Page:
20. A method of retrieving and rendering data with an application comprising: specifying a desired synchronicity for a navigation frame using a synchronicity attribute of the navigation frame; if the desired synchronicity for the navigation is synchronous, setting the synchronicity attribute to a first value that causes the navigation frame to navigate to a resource synchronously; if the desired synchronicity for the navigation is asynchronous, setting the synchronicity attribute to a second value that causes the navigation frame to navigate to a resource asynchronously; and navigating, by the navigation frame, to a resource in accordance with the synchronicity attribute.

21. The method of claim 20, wherein navigating to a resource asynchronously comprises downloading metadata of the resource, including any metadata remote from the resource but identified as part of the resource; parsing the metadata into elements; and rendering each element as soon as each element is parsed.

22. The method of claim 20, wherein navigating to a resource synchronously comprises downloading the metadata of the resource, including any metadata remote from the resource but identified as part of the resource; parsing the metadata into elements; and rendering the elements in a single operation after all of the metadata of the resource has been parsed.

23. The method of claim 20, wherein specifying comprises: selecting, by a developer during creation of the application, a default synchronicity for the application.

24. The method of claim 23, wherein specifying further comprises: setting the synchronicity attribute to the default synchronicity for the application.

25. The method of claim 23, wherein specifying further comprises: setting the synchronicity attribute to a value different from the default synchronicity for the application.

26. The method of claim 21, wherein downloading comprises: downloading metadata of a resource from a designated location on network.

27. The method of claim 22, wherein downloading comprises: downloading metadata of a resource from a designated location in a local machine tree.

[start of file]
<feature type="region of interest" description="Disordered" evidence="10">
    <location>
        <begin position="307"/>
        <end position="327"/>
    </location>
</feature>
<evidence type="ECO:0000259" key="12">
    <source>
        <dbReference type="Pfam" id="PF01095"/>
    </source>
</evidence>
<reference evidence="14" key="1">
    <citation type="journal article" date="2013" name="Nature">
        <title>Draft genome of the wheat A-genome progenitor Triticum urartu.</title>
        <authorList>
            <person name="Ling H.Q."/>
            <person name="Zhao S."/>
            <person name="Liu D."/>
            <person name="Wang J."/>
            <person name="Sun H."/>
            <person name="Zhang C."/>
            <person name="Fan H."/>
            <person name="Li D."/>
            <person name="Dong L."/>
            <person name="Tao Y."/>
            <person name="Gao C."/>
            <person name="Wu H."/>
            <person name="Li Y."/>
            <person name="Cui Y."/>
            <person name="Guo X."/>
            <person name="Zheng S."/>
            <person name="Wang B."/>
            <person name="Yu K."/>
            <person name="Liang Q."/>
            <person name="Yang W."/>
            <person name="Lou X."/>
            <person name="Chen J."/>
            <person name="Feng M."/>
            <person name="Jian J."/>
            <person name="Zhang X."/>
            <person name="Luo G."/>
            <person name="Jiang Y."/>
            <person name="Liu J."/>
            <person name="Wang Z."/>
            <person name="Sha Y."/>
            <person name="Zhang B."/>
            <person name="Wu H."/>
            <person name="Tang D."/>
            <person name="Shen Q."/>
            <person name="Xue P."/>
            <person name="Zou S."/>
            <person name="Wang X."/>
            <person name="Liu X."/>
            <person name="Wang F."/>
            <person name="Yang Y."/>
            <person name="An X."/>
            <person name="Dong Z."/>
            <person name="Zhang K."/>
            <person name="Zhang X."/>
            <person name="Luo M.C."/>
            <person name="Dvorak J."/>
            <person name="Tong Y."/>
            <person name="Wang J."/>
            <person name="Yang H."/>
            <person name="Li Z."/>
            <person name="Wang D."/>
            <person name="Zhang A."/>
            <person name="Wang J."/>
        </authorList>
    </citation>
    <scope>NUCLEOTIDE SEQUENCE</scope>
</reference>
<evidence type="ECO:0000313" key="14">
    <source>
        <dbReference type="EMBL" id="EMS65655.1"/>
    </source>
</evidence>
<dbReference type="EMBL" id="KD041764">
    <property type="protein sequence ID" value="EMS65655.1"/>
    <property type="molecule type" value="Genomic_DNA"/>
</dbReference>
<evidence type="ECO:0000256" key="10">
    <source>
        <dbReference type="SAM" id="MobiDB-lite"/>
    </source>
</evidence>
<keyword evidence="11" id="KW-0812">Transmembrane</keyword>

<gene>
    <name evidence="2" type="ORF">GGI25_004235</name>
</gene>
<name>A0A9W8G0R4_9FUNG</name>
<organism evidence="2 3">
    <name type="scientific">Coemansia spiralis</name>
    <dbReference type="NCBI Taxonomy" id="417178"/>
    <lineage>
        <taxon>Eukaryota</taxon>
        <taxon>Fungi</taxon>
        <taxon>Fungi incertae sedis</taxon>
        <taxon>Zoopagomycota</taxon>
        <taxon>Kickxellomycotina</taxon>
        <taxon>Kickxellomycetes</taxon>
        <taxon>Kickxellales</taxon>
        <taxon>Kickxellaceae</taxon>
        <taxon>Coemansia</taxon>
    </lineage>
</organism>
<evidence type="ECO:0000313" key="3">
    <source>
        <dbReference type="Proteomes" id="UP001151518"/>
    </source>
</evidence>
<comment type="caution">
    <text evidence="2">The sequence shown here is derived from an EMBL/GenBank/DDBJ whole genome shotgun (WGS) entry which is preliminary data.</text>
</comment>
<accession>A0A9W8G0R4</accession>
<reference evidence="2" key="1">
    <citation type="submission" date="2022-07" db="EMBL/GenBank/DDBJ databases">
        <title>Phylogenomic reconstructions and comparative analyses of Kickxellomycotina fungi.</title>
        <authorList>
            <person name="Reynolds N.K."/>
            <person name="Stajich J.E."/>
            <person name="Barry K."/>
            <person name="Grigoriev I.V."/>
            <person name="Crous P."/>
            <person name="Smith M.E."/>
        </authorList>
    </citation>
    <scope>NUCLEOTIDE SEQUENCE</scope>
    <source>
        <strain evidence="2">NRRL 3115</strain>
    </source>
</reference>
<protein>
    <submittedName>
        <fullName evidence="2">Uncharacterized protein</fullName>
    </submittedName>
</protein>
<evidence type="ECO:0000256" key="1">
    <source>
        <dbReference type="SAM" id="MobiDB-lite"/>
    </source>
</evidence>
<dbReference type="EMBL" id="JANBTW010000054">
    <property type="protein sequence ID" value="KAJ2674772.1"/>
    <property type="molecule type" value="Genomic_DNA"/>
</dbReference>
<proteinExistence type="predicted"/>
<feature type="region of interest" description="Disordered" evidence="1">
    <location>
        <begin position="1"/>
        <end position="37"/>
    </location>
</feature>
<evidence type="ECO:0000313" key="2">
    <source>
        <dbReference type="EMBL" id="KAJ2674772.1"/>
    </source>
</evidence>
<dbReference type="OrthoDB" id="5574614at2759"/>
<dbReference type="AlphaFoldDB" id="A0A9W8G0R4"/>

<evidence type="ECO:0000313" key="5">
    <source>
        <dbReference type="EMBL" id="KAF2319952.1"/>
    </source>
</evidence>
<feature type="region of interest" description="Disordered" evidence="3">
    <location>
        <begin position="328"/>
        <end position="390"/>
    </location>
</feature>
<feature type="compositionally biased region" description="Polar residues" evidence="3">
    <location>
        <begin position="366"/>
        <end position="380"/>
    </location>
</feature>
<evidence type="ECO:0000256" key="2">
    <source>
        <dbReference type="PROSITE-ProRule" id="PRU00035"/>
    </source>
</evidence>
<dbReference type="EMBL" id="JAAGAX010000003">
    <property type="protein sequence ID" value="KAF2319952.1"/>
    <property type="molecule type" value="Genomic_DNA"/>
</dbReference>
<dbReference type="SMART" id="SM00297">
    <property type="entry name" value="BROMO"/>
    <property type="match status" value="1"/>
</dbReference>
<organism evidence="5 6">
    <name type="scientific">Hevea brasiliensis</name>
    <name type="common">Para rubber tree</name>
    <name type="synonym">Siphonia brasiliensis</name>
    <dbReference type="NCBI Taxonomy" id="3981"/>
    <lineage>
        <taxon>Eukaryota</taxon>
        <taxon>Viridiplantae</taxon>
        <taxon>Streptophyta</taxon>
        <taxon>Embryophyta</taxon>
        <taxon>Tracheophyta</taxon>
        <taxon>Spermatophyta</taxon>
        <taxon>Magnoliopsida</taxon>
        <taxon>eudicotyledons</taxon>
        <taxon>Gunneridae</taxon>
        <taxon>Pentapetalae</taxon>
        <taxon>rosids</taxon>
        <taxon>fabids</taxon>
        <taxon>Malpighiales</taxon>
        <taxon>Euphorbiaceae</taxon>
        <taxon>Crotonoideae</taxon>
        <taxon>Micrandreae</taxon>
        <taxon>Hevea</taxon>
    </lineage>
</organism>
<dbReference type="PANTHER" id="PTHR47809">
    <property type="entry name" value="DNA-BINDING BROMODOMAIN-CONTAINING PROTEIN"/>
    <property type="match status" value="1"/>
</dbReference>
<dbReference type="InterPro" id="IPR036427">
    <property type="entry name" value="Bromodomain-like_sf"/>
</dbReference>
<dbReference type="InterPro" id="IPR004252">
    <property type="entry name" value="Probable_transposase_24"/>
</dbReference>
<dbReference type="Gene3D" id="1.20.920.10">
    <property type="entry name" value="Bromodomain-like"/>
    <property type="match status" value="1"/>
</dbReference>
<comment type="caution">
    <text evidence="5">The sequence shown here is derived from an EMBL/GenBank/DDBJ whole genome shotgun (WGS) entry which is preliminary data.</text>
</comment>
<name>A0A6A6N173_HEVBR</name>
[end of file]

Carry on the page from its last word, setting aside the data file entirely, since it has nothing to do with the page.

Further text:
28. A computer-readable medium encoding computer-executable instructions for a class of navigation objects, an instantiated navigation object of the class comprising: a synchronicity attribute determining whether the instantiated navigation object navigates synchronously or asynchronously; and an application programming interface that includes a function for setting the synchronicity attribute to a first value or a second value.

29. The computer-readable medium of claim 28, wherein the class of navigation objects is included in a class library of an operating system and the class is provided as a resource for use by applications running on the operation system.

30. The computer-readable medium of claim 28, wherein the application programming interface includes a first function for getting a current value of the synchronicity attribute of the instantiated navigation object.

31. The computer-readable medium of claim 28, wherein the application programming interface includes a second function that causes the instantiated navigation object to navigate to a resource, the second function if called with a synchronicity value overriding the synchronicity attribute thereby causing the navigation to be performed with the synchronicity associated with the synchronicity value.